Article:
Today, I’d like to share an interesting verdict from the Dutch Institute for Financial Disputes (Kifid) in a case between an insurance company (Achmea Schadeverzekeringen N.V.) and a consumer.

The consumer had an insurance policy with an additional clause for valuable goods. Importantly, this additional insurance also covered the loss/theft of valuable goods outside the house.

Not the Rolex Sky-Dweller in this story

A stolen Rolex Sky-Dweller

The client of Achmea Schadeverzekeringen lost his precious Rolex Sky-Dweller due to theft on the night of April 26th/27th, 2022. On the 27th, the watch owner filed a report with the police. At the end of that month, he also reported the theft to his insurance company. Achmea Schadeverzekeringen investigated the insured client’s claim on August 22nd, 2022. One month later, the company approved his claim and reimbursed him the retail price of the Rolex Sky-Dweller (€14,300 at the time), minus the client’s €100 deductible.

Paying the market price

Now, here is where it gets interesting. After all, as we know, one does not simply walk into a Rolex AD and purchase a Sky-Dweller from stock. On October 4th, 2022, the theft victim went to an authorized (!) dealer and asked for the same Rolex Sky-Dweller he had previously owned for its retail price of €14,300. In this case, the authorized dealer told him that the waiting time for a Rolex Sky-Dweller was, at a minimum, three years. However (mind the “crook alert”), the authorized Rolex dealer offered him the Sky-Dweller for €25,000 so he could take it home immediately. The theft victim took the offer and went home with his new watch.

The authorized Rolex dealer’s scamming behavior is not today’s topic, by the way.

An additional claim

The insurance company’s client then claimed another €10,700 to make up for the total of €25,000. After a short investigation by Achmea Schadeverzekeringen’s jewelry expert, the company rejected the claim as the expert believed that the client could indeed buy the watch for its €14,300 retail price. Based on this rejection, the client filed a complaint with the Dutch Institute for Financial Disputes (Kifid). The terms and conditions of his agreement with the insurance company read that the client would be reimbursed with an amount enabling him to buy an exact replacement immediately.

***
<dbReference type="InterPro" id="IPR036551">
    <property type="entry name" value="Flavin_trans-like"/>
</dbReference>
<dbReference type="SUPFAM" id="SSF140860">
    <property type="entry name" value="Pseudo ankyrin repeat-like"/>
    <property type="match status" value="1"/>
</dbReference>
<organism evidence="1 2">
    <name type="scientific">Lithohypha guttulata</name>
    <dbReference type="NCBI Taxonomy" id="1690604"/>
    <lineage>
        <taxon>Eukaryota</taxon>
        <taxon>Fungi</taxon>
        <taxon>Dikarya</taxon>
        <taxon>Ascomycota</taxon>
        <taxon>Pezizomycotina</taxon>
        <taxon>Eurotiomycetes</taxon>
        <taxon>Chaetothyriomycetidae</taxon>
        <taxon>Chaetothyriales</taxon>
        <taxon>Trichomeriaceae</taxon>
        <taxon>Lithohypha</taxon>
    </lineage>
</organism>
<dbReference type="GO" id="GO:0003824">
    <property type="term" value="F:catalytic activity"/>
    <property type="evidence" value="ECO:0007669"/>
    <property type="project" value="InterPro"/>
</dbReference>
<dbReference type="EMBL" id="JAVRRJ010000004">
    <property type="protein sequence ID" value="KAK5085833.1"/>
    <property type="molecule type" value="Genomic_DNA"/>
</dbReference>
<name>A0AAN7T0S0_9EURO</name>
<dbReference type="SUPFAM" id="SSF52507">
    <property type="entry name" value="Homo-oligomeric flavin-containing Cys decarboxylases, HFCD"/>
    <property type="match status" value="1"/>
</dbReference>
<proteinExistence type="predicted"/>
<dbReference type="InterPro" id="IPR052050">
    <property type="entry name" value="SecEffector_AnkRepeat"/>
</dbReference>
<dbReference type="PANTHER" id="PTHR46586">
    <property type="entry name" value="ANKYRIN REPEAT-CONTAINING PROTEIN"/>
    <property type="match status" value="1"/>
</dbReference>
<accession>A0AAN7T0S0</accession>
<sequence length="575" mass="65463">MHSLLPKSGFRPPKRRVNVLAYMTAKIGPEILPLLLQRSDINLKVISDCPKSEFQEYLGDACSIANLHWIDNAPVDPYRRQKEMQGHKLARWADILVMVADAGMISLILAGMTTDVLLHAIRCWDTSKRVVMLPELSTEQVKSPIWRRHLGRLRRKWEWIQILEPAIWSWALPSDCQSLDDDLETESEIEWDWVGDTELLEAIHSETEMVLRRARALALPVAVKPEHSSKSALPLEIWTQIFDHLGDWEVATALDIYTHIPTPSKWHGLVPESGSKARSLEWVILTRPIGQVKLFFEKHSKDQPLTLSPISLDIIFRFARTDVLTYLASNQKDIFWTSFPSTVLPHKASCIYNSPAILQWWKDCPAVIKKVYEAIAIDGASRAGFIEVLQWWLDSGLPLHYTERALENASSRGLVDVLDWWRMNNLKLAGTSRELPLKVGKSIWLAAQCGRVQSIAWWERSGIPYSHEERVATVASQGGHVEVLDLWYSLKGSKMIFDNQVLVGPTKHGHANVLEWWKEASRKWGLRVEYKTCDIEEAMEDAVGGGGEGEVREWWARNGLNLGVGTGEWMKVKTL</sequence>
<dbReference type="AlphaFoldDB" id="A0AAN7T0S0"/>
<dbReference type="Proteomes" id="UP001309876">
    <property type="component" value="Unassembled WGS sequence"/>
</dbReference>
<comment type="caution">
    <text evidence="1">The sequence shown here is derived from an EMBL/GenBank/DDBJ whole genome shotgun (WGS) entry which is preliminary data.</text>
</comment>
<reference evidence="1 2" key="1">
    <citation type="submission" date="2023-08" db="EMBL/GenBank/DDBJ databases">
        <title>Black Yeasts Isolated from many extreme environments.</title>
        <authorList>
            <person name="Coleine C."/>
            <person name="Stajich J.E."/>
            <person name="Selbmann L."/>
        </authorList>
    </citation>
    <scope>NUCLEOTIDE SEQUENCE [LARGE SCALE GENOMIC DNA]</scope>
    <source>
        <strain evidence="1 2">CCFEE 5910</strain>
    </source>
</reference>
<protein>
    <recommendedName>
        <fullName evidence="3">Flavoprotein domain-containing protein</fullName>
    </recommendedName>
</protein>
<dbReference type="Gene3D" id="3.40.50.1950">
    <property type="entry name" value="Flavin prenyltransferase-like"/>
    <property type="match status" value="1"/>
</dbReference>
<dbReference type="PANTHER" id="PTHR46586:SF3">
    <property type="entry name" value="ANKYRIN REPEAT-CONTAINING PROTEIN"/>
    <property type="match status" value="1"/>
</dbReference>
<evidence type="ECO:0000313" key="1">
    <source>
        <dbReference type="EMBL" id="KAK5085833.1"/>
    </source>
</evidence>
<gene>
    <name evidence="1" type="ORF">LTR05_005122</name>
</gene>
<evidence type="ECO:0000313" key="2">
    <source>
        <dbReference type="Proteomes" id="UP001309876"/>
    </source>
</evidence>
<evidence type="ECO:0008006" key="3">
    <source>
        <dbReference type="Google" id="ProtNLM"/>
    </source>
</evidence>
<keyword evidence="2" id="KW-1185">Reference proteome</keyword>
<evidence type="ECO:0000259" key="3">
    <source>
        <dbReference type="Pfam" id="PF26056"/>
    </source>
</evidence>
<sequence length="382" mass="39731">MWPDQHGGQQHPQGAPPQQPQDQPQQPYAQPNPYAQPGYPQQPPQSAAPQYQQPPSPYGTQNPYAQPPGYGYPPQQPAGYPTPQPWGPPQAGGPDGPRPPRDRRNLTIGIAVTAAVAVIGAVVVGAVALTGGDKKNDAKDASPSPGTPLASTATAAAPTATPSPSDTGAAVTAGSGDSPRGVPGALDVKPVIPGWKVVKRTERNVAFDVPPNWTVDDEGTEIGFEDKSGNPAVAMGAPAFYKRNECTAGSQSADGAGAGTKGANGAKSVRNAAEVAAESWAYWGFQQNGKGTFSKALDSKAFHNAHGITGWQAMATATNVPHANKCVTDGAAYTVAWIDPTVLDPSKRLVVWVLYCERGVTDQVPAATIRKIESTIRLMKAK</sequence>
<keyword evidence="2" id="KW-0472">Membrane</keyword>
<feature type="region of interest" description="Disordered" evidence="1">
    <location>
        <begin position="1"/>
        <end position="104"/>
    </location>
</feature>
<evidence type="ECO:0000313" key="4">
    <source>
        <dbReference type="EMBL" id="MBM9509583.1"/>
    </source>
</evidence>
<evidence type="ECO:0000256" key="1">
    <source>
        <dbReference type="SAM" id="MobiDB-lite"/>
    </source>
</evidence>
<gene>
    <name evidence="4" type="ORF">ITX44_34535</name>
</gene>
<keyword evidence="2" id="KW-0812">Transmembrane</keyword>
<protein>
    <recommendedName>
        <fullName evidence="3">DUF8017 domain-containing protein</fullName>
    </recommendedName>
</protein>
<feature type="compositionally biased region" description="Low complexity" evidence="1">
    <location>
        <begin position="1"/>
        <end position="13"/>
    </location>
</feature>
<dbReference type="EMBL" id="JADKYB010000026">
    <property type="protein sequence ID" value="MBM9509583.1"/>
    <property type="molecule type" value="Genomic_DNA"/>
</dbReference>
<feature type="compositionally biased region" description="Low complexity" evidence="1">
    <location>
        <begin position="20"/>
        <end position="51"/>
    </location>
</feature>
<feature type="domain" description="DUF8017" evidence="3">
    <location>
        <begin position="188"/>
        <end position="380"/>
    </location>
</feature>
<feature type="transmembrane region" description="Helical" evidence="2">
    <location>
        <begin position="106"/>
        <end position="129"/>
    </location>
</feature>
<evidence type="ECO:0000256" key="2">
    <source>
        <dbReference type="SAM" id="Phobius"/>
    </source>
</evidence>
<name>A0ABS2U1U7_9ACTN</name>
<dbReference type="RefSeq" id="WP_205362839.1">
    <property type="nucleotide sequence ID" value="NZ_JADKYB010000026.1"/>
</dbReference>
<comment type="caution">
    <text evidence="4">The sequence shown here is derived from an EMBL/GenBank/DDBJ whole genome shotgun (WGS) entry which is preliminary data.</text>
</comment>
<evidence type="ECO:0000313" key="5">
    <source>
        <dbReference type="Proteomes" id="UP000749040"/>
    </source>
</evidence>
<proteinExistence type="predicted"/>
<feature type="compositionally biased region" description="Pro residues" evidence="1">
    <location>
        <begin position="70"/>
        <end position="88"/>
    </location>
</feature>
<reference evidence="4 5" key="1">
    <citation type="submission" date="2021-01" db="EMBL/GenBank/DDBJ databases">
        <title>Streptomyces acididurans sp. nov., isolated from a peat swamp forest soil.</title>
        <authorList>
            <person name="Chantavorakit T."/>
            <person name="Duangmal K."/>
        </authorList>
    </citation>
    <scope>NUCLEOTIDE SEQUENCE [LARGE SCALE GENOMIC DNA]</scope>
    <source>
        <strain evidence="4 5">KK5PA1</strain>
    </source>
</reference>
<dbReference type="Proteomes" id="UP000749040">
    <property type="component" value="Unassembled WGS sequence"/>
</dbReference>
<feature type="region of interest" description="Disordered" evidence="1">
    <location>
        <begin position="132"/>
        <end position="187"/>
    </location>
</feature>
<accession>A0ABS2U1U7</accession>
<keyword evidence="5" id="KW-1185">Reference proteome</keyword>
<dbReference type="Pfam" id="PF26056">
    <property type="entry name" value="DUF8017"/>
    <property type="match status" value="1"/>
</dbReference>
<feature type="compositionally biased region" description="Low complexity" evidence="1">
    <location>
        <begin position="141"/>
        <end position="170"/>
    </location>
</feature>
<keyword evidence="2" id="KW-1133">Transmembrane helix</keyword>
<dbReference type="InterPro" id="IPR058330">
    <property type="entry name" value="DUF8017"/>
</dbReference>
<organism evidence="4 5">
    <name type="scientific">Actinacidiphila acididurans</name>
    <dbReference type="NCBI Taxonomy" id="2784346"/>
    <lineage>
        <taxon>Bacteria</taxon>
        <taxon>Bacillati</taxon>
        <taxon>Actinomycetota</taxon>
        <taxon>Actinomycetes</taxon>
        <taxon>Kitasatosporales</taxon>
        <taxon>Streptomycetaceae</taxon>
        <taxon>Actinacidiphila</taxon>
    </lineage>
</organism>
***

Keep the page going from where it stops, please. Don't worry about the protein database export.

The insurance company again claimed that the consumer could buy the watch for €14,300 through an official Rolex dealer but had to consider the waiting time. However, the consumer had decided not to wait for the communicated three-year minimum and spent €10,700 more than he was reimbursed. The insurance company believed that it was not financially liable for his unwillingness to wait and the difference between the market and retail prices.

A complaint filed at the Dutch Institute for Financial Disputes

Without going into the legal mumbo jumbo, the Dutch Institute for Financial Disputes (Kifid) decided to take a closer look at the terms and conditions of the insurance policy and how to interpret them. According to Dutch law, if there’s unclarity in such an agreement between an insurance company and a consumer, the consumer’s rights prevail. This means that the text will be interpreted in a way that is most favorable to the consumer.

In the agreements, the interpretation of this text was the subject of discussion:

“What do we pay if the insured cannot recover the personal belongings?

The amount to buy the same items now.

– The items are less than one year old.”

Ruled in favor of the consumer

It all came down to the definition of “buy.” The precise nuance of this term was not explained in the terms and conditions of the insurance company. Objectively, “buy” means to “get goods for money.” However, the Dutch Institute for Financial Disputes believed that according to the terms and conditions (and lack of proper definitions), it could also be interpreted as “buying and owning (now).” As the insurance company did not clarify the exact meaning of “buy” in its conditions, the interpretation should be favorable to the consumer. This means that he could not only pay for the watch but also own it now without having to wait at least three years.

Upfront, the consumer and insurance company decided that the verdict would be binding. Thus, the insurance company now has to reimburse the client for the additional €10,700.

*The images in this story are for illustrative purposes only. The current retail price of a steel Rolex Sky-Dweller is €16,200 on an Oyster bracelet and €16,400 on a Jubilee bracelet.